Carlos Tevez has just left Premier League champions Manchester United for the richer confines of neighbours Manchester City. He made clear that he didn't enjoy being constantly left out of the starting eleven by Sir Alex and moved to City to further his career. However, did Tevez just resign himself to the same situation, just in a different half of Manchester?
The signing of Emmanuel Adebayor further crowds the already overflowing City front-line. Adebayor, Tevez, and Roque Santa Cruz scored 19 goals in the Premier League last season. These additions augment a team who was already fifth in goals in the league, behind only the Big Four. The talent pool for the Sky Blues is so deep that they refused to negotiate a contract increase with talented youngster Daniel Sturridge and allowed him to leave for Chelsea.
The burden now falls on Mark Hughes to create a dream strike force, while leaving out players who expect first team football. Popular speculation involves selecting three or even four strikers to allow more of the players to start at once, but is that really the best idea for City?
City showed last year that they had no problems scoring goals, but had more than a few trying to keep them out. While the attacking triumvirate of Robinho-Adebayor-Tevez is mouthwatering, it makes the side even more vulnerable at the back. It also breaks apart the midfield combination of De Jong and Kompany who provided a steadying defensive influence when played together. At least one, or possible even both, would have to be sacrificed in the proposed 4-3-3.
So where does this leave Carlos Tevez? Ultimately he may have signed his own death warrant with his performances for the Red Devils last season. He played the role of super-sub to perfection and brought United back into games they had no business winning. What will stop Mark Hughes from following in Ferguson's footsteps and continuing to keep the Argentinian on the bench?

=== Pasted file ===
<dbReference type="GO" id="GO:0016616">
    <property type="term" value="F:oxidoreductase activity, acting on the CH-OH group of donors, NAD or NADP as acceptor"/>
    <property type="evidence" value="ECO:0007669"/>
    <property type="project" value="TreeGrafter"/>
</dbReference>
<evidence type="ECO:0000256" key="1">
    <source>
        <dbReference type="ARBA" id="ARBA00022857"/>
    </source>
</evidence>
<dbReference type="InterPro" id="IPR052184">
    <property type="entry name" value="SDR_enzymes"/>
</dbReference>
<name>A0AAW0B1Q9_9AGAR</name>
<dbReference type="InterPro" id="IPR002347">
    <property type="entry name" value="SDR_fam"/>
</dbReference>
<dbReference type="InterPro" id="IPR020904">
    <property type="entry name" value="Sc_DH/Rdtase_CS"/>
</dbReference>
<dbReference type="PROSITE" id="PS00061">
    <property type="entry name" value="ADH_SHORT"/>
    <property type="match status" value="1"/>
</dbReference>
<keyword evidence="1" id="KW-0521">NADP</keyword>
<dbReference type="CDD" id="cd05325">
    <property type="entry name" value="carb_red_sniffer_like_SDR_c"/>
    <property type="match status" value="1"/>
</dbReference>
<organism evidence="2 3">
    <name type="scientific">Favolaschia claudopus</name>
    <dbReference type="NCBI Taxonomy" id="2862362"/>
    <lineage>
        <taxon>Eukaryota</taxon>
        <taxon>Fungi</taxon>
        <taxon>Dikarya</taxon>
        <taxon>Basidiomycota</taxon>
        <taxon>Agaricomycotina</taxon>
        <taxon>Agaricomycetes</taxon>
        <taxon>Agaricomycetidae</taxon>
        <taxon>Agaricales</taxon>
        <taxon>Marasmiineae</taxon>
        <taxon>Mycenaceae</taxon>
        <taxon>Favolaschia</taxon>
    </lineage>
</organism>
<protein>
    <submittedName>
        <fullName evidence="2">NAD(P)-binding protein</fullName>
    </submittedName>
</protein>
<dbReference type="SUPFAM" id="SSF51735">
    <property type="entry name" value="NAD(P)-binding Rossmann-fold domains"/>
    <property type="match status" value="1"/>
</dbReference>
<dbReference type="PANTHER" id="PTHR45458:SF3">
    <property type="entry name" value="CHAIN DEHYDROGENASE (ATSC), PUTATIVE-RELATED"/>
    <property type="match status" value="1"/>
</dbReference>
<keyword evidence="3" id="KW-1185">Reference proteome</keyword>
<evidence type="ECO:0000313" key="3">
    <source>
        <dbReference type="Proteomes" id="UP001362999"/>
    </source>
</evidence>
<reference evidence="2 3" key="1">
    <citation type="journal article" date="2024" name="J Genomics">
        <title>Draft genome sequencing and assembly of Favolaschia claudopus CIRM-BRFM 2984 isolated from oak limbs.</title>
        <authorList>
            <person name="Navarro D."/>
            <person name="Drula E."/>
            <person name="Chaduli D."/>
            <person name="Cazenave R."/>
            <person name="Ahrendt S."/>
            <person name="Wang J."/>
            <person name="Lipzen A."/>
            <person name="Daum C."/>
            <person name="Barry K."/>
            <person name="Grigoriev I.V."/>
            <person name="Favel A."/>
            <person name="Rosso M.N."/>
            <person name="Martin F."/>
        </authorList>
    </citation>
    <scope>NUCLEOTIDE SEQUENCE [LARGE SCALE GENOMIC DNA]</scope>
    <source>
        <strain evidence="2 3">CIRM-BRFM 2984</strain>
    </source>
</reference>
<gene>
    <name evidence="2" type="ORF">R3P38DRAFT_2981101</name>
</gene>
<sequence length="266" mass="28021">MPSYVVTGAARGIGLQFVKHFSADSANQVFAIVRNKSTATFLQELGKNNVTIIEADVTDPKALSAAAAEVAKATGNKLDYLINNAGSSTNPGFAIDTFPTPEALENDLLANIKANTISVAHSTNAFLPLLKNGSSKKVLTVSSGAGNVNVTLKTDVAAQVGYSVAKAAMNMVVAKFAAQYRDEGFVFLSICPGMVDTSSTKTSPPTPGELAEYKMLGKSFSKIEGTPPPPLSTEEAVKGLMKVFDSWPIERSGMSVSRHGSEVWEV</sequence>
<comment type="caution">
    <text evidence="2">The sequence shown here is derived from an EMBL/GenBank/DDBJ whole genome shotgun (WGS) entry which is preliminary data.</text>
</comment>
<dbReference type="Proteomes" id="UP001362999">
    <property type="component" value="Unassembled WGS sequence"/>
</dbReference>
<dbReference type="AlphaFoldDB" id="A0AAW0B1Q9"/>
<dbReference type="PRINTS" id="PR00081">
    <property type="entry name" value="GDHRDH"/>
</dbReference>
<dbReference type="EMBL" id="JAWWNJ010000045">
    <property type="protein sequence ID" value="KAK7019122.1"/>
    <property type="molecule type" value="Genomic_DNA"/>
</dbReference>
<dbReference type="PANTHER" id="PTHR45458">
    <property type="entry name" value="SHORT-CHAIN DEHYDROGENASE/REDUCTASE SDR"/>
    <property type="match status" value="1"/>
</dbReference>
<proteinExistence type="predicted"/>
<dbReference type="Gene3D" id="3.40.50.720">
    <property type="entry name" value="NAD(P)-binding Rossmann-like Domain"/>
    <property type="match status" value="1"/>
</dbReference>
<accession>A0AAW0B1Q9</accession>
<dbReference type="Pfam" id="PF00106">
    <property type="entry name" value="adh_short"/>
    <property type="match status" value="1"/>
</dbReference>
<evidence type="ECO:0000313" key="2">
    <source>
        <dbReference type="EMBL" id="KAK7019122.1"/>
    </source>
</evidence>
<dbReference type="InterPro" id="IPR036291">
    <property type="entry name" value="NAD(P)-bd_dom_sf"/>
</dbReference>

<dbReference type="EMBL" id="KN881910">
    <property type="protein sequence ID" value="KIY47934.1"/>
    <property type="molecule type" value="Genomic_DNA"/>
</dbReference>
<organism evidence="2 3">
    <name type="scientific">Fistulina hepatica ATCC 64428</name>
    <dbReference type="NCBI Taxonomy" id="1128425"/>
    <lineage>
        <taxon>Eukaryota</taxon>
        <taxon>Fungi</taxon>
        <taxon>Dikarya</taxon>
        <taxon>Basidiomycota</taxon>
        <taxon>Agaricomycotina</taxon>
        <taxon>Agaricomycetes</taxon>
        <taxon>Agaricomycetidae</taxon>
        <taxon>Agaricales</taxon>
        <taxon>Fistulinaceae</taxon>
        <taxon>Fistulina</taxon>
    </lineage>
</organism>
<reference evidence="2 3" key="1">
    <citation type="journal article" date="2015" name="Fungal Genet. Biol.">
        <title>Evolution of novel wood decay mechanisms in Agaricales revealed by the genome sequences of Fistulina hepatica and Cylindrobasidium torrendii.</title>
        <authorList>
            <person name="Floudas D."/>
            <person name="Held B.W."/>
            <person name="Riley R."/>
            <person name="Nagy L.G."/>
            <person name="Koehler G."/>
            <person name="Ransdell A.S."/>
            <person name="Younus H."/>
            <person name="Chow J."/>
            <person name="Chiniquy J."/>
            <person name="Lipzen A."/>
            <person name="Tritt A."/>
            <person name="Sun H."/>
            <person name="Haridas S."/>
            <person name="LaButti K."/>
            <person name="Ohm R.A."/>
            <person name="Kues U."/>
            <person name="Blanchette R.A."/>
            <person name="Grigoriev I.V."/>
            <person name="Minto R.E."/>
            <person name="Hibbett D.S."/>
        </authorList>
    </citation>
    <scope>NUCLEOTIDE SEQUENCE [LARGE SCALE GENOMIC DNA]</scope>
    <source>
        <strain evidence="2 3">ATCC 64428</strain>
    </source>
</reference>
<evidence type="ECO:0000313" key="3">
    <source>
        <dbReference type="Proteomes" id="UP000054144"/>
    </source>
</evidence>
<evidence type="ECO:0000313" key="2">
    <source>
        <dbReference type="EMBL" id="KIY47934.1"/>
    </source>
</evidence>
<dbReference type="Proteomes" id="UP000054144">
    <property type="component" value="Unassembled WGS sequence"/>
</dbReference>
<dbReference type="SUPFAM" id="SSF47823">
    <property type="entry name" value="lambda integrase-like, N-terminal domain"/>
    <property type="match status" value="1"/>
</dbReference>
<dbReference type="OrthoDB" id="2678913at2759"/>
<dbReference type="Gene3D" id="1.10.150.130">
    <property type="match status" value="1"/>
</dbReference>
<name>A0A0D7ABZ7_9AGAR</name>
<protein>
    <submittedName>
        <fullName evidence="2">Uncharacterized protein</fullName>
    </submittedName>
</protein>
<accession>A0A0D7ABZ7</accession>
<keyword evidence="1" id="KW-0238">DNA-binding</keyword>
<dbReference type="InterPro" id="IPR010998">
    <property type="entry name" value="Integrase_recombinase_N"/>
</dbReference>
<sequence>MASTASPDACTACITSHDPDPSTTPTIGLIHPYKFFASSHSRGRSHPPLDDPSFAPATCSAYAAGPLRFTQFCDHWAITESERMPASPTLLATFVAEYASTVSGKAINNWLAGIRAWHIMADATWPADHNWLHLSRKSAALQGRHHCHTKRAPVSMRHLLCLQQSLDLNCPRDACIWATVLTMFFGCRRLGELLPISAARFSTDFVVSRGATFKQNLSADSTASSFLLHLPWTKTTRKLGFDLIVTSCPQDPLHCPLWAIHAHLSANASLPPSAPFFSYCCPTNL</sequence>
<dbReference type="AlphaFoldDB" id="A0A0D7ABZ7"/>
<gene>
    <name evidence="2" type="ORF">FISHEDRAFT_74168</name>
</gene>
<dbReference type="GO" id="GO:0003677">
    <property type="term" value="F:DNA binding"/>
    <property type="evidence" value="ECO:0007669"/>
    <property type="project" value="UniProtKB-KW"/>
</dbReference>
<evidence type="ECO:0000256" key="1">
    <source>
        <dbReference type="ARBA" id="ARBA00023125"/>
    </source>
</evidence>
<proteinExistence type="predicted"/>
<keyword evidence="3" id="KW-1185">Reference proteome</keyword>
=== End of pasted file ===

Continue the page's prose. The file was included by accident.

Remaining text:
If City play the 4-4-2, Tevez will start on the bench behind Robinho and Adebayor. If City play Jose Mourinho's defensive 4-3-3 (or 4-5-1, depending on how you see it) then Tevez starts on the bench with Robinho and Ireland as wide players and Adebayor through the centre. Either way, it is a lose-lose scenario for Carlos Tevez.
Only time will tell, but it is very possible that Tevez will be in the same position he was in this year, albeit with a different Manchester squad. Would he request a move again? And in a greater problem for the forward, could he crack the starting eleven of any major European power?
His bulldog style which rightfully endears itself so well to fans and makes him one of the world's best players may just be the thing that holds him back from being a true great. Europe's elite simply have no space for such a striker in their first choice eleven. Liverpool is the only club that comes to mind that could use Tevez in a partnership with Fernando Torres. However, that theory will likely never become a reality.
For now, it looks like there's absolutely no luck for Tevez.